Smyrna (Greek Σμύρνη): Greek town in Asia Minor, modern İzmir.
- Situated at the estuary of the Hermus River
- Belongs to an Early Bronze Age civilization in the (north)eastern Aegean Sea and has ceramics that resembles Troy I-III, Lesbos, and Samos.
- According to legend, founded after the Ionian migration, when Greeks from the homeland crossed the Aegean Sea and settled in Asia Minor. The settlers in Smyrna were from Aeolia. Later, the town was taken over by Ionian Greeks, exiled from Colophon.
- s.VII BCE: Flourishing town Old Smyrna, which was captured by the Lydian king Alyattes (r.c.600-c.560), who destroyed the town
- The people living in the area rebuilt Smyrna after many centuries, after Alexander the Great had liberated the Greek towns in Asia Minor (334 BCE). The site they chose, was eight kilometers from Old Smyrna, on the other side of the gulf. However, it was only during the reign of Antigonus Monophthalmus and Lysimachus that they were really able to build a city (288 BCE).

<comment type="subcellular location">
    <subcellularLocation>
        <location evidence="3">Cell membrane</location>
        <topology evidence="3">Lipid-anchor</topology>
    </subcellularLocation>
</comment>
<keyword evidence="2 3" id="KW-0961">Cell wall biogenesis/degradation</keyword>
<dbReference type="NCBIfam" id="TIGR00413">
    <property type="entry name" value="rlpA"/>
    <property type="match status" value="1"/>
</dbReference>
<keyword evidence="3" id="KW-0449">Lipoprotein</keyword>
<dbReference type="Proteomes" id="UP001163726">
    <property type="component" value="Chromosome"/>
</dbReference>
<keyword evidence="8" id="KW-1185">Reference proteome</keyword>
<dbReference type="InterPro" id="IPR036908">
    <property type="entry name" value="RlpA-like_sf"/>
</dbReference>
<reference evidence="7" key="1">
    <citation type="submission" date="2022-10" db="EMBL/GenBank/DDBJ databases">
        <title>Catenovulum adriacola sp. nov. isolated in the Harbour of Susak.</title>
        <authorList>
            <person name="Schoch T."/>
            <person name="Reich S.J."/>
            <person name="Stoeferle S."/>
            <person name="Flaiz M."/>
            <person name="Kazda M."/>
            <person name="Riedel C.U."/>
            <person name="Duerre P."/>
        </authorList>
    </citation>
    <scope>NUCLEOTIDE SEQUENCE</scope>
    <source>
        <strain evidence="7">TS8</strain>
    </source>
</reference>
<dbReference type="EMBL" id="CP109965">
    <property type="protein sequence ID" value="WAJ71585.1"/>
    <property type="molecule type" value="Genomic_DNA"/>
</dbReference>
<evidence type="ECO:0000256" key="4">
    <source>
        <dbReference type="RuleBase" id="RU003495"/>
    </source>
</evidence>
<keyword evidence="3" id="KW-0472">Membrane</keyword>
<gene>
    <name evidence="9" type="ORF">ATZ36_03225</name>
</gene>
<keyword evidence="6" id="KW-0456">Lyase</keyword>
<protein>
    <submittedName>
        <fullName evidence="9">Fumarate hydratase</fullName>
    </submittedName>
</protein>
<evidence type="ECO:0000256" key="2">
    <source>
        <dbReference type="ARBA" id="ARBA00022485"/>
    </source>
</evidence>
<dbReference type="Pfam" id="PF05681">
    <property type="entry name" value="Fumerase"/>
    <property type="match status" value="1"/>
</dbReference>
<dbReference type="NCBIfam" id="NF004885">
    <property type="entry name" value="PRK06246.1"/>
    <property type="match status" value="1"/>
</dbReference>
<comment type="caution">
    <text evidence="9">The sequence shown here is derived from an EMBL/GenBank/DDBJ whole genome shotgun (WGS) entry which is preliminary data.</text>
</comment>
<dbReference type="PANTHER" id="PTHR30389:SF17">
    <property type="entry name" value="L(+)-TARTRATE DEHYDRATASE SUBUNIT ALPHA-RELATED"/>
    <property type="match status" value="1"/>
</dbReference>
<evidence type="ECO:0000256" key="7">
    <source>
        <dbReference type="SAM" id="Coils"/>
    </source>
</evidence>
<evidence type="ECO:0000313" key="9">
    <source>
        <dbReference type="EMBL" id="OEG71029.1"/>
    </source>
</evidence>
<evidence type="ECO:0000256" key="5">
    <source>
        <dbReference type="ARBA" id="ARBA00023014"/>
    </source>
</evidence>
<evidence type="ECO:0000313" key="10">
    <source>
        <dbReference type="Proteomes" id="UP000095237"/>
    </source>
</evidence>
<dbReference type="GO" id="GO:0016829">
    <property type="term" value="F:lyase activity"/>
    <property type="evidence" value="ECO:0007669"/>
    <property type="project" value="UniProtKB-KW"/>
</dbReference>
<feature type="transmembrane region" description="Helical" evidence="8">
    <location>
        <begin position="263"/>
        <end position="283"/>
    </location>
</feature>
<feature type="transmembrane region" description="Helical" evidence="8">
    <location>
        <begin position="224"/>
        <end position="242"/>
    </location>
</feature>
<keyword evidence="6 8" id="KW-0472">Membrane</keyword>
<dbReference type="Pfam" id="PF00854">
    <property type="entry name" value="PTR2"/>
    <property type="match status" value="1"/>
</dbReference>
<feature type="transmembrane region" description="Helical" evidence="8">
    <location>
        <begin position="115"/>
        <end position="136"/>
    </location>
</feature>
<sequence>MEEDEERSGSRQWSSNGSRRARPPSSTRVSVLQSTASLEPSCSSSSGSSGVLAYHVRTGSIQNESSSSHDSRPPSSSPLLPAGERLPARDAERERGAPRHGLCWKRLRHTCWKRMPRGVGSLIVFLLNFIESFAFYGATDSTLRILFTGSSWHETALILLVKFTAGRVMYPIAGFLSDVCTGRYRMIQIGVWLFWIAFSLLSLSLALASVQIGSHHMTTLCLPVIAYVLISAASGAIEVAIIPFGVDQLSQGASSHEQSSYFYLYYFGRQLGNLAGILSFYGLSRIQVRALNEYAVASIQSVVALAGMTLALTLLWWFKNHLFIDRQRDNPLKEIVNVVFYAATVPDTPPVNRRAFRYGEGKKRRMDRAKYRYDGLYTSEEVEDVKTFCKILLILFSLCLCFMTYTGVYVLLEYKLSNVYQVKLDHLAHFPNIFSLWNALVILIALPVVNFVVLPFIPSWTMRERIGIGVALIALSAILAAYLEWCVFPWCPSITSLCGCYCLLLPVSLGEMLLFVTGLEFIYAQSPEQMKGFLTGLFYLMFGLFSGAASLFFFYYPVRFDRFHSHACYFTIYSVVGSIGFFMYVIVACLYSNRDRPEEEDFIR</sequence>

- When the Romans added Asia Minor to their empire, Smyrna was the third largest city, after Ephesus and Pergamon
- Acropolis/citadel; a stadion and a theater at the foot of the hill; an agora with a cryptoporticus (second century CE); temple of Zeus in the neighborhood of the modern museum; a monument for Homer, who was believed to have been a Smyrniote
- First century: Nicetes of Smyrna creates the Second Sophistic
- During the reign of Antoninius Pius (r.138-161), there is a border dispute with Ephesus. There is also an earthquake in 155 CE.
- CE 156: Martyrdom of Polycarp of Smyrna
- CE 178: Heavy earthquake (Aelius Aristides, "Lament for Smyrna"); recovery paid by Marcus Aurelius.
- In Late Antiquity, there was a bishop
- Repairs in the citadel during the reigns of Arcadius (r.395-408) and Heraclius (r.610-641)